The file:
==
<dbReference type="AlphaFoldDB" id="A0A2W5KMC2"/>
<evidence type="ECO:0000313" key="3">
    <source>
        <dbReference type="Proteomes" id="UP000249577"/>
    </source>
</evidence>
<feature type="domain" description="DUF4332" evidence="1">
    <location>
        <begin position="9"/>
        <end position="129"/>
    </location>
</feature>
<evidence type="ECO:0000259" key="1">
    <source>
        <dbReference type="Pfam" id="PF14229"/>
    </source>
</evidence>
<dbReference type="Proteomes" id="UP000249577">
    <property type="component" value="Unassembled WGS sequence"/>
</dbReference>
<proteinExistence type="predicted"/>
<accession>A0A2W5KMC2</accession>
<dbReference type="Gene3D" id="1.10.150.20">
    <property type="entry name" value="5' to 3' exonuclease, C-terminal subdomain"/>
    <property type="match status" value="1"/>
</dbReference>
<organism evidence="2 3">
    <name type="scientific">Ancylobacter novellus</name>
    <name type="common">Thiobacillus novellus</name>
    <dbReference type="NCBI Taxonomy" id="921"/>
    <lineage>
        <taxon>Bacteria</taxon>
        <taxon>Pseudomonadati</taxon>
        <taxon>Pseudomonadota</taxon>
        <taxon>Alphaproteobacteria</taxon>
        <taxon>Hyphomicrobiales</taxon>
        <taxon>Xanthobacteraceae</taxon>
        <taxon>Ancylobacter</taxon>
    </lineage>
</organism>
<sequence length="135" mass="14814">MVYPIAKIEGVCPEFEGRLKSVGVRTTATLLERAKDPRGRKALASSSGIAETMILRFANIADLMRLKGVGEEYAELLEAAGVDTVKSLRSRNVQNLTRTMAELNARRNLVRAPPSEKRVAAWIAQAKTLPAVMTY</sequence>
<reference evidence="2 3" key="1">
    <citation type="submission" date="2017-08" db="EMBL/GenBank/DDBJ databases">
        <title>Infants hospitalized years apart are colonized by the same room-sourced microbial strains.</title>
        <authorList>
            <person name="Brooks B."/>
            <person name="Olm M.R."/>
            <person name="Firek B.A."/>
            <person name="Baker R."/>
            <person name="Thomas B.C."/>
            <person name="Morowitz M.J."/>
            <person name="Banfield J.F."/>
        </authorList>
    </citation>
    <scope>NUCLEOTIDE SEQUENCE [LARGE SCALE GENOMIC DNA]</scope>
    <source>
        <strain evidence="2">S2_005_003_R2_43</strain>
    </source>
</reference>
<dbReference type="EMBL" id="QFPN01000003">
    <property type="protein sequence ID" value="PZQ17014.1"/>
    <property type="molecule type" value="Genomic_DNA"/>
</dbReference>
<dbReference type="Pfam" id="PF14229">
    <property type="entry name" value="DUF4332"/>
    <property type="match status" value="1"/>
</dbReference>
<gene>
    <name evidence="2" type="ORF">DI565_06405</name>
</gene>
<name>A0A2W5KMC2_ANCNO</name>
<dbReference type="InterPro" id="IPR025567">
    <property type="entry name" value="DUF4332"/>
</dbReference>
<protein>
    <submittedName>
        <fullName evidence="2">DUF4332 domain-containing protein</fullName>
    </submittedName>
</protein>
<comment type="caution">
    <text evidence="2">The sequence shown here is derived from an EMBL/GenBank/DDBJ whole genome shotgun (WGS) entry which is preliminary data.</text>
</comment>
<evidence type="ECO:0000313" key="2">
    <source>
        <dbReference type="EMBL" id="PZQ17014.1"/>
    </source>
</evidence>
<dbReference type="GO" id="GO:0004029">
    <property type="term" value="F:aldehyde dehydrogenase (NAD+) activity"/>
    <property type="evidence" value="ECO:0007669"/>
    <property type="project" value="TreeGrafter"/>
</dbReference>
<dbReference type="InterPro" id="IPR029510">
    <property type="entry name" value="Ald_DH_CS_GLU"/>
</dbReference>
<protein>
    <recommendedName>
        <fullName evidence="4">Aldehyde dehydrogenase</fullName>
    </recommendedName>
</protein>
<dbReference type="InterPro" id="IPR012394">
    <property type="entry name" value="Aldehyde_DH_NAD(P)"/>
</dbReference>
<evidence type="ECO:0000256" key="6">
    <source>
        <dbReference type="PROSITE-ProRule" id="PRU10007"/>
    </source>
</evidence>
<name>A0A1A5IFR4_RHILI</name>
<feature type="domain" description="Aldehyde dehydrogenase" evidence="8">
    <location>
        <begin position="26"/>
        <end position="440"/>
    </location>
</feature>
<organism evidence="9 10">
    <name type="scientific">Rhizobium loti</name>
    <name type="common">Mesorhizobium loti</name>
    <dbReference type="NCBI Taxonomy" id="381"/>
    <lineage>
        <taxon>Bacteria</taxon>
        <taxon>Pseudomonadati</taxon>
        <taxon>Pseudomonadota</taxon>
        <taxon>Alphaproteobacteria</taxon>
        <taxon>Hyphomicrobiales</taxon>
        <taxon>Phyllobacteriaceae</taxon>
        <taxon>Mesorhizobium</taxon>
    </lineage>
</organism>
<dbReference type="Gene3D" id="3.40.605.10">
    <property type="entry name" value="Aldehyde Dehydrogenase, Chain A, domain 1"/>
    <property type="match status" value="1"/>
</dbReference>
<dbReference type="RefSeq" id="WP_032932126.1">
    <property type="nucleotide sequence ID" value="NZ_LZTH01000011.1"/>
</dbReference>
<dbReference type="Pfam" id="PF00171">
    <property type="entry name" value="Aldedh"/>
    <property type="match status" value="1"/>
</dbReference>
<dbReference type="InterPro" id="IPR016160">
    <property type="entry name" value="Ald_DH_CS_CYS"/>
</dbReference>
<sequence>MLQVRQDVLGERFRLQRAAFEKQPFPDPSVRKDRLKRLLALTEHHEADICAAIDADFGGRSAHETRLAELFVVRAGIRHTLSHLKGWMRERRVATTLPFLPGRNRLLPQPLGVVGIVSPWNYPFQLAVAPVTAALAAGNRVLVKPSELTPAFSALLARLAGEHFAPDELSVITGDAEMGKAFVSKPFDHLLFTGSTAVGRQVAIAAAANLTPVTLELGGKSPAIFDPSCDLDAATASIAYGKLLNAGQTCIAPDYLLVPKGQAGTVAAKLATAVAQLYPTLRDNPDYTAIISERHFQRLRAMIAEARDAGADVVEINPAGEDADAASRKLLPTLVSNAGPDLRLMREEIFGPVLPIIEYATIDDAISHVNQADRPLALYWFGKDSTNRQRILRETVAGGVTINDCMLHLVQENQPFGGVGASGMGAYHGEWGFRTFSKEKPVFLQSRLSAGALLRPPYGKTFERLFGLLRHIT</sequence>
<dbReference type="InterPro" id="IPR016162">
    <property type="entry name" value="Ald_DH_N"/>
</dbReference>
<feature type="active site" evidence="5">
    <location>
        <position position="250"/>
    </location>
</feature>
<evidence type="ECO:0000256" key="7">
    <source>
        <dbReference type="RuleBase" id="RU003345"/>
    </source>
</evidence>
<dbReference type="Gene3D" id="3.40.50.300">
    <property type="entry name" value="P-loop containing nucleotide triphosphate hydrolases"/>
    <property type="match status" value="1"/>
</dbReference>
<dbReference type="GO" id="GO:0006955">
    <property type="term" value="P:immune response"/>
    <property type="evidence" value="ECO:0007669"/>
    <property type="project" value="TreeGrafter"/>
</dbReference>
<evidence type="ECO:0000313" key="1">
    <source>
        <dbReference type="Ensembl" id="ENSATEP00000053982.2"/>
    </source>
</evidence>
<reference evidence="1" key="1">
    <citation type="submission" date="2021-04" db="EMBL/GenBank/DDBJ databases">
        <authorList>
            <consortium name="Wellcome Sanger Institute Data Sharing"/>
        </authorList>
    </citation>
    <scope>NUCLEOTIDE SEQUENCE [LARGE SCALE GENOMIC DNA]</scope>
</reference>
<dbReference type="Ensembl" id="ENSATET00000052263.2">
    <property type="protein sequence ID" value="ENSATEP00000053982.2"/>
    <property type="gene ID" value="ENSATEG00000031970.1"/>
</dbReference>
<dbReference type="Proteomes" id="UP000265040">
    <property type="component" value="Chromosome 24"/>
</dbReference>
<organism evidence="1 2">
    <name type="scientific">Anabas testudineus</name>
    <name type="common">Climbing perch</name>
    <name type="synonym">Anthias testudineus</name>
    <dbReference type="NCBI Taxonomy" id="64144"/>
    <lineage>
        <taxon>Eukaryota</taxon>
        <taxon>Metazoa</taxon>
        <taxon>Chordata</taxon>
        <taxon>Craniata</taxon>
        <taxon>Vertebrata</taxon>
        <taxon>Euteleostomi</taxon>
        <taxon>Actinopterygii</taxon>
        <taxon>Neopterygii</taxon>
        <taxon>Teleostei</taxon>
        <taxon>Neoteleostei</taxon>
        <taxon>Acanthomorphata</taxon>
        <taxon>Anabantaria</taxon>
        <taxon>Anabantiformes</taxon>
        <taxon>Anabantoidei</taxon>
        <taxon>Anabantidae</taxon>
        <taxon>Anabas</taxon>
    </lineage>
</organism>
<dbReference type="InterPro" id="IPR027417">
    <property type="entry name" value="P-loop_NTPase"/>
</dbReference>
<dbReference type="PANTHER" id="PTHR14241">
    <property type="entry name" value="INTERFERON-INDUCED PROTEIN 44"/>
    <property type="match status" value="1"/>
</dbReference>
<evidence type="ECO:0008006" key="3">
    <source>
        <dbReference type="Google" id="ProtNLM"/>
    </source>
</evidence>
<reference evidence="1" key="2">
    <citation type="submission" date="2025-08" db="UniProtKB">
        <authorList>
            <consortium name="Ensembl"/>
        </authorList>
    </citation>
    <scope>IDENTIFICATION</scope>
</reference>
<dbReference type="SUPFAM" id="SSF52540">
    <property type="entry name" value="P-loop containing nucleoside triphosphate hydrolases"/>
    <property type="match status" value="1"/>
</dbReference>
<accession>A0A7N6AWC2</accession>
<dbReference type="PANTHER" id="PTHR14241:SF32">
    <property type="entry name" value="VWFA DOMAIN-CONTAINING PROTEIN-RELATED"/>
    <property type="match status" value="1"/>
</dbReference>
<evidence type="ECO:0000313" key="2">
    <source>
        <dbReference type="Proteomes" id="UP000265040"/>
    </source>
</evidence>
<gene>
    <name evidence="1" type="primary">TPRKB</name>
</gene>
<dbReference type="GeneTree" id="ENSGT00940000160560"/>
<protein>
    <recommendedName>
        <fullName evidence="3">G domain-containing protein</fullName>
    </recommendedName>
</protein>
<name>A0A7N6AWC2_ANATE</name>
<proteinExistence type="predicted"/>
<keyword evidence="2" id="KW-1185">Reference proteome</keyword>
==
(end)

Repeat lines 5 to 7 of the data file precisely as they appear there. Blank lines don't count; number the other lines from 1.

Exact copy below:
    </source>
</evidence>
<feature type="domain" description="DUF4332" evidence="1">